WEDNESDAY, April 6 (HealthDay News) -- Genetics may help determine how much caffeine one craves, new research indicates, with differences in two specific genes driving people to consume more -- or less -- of the world's most popular stimulant.
New research suggests that individuals who carry a so-called "high-consumption" variation of either gene appear to drink more coffee, relative to those who carry a "low-consumption" variant.
"It's really an incredible story," said study co-author Dr. Neil Caporaso, branch chief of genetic epidemiology at the National Cancer Institute. "People don't really suspect it, but genetics plays a big role in a lot of behaviors, such as smoking and alcohol consumption. And now it turns out that it has a part in how much caffeine we drink."
The two genes in question are labeled CYP1A2 and AHR. The former has previously been linked to the process by which caffeine is metabolized, while AHR regulates the activity of CYP1A2.
"Now, it's been known for a few decades that this particular CYP1A2 gene is what metabolized caffeine," Caporaso said. "But using new technology, what we now showed for the first time is that this gene appears to be responsible for the inherited differences in how people drink coffee."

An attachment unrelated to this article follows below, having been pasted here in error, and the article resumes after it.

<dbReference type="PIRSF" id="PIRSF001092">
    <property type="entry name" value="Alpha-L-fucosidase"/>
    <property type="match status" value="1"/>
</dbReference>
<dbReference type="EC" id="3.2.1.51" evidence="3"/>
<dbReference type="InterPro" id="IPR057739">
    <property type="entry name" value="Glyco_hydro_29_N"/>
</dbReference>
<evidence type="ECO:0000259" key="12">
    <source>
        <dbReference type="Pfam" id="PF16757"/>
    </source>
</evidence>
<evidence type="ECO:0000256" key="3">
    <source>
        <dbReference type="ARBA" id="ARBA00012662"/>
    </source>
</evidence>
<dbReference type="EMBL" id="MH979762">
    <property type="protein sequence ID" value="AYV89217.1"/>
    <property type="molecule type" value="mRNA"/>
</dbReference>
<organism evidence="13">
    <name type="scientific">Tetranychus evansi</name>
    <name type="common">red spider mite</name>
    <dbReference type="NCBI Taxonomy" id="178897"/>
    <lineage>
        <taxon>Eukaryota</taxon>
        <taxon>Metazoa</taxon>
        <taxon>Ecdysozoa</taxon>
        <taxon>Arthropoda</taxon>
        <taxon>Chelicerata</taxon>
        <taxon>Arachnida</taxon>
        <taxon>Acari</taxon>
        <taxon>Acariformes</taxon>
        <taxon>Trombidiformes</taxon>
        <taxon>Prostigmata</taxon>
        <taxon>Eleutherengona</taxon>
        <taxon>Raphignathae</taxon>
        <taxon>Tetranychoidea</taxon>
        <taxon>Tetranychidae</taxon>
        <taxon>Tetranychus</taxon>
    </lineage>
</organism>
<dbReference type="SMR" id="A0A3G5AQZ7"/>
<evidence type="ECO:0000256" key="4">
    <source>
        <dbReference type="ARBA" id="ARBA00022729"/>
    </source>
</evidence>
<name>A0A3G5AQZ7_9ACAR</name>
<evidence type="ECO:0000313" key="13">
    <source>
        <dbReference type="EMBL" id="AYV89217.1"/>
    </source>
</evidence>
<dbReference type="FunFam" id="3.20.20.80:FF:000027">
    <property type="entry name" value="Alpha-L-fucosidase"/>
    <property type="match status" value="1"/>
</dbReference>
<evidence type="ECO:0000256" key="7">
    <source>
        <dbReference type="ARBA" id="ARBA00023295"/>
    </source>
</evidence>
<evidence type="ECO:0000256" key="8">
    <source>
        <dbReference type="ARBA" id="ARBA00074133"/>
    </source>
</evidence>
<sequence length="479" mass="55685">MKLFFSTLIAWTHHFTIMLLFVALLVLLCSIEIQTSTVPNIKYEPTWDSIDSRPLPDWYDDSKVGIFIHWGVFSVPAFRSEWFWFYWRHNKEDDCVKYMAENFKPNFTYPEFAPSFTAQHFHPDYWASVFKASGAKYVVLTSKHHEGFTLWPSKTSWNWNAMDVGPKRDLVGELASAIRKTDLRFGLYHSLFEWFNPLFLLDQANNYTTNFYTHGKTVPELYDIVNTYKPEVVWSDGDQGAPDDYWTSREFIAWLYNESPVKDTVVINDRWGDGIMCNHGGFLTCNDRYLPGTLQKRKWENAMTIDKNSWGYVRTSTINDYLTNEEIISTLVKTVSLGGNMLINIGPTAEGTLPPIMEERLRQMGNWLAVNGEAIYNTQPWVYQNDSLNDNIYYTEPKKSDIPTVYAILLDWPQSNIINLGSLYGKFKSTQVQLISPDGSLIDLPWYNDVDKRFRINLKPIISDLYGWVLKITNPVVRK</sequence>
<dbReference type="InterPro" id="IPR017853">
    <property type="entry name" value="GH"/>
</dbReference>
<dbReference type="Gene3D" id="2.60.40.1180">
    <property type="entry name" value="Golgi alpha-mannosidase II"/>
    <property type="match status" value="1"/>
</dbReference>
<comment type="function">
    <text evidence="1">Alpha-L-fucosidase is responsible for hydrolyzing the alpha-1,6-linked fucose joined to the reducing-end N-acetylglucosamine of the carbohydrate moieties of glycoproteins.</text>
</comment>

Caporaso joins colleagues from the Harvard School of Public Health, Brigham and Women's Hospital, the University of North Carolina at Chapel Hill, and others to report these findings in the April issue of PLoS Genetics.
The study, funded by the National Heart, Lung, and Blood Institute, noted that more than eight in 10 American adults who consume caffeine are coffee drinkers. Globally, caffeine is the most popular psychoactive substance, with 90 percent of people in the world consuming some form of it.
The findings about the genetic underpinnings of java consumption stem from a highly complex mapping of specific inherited
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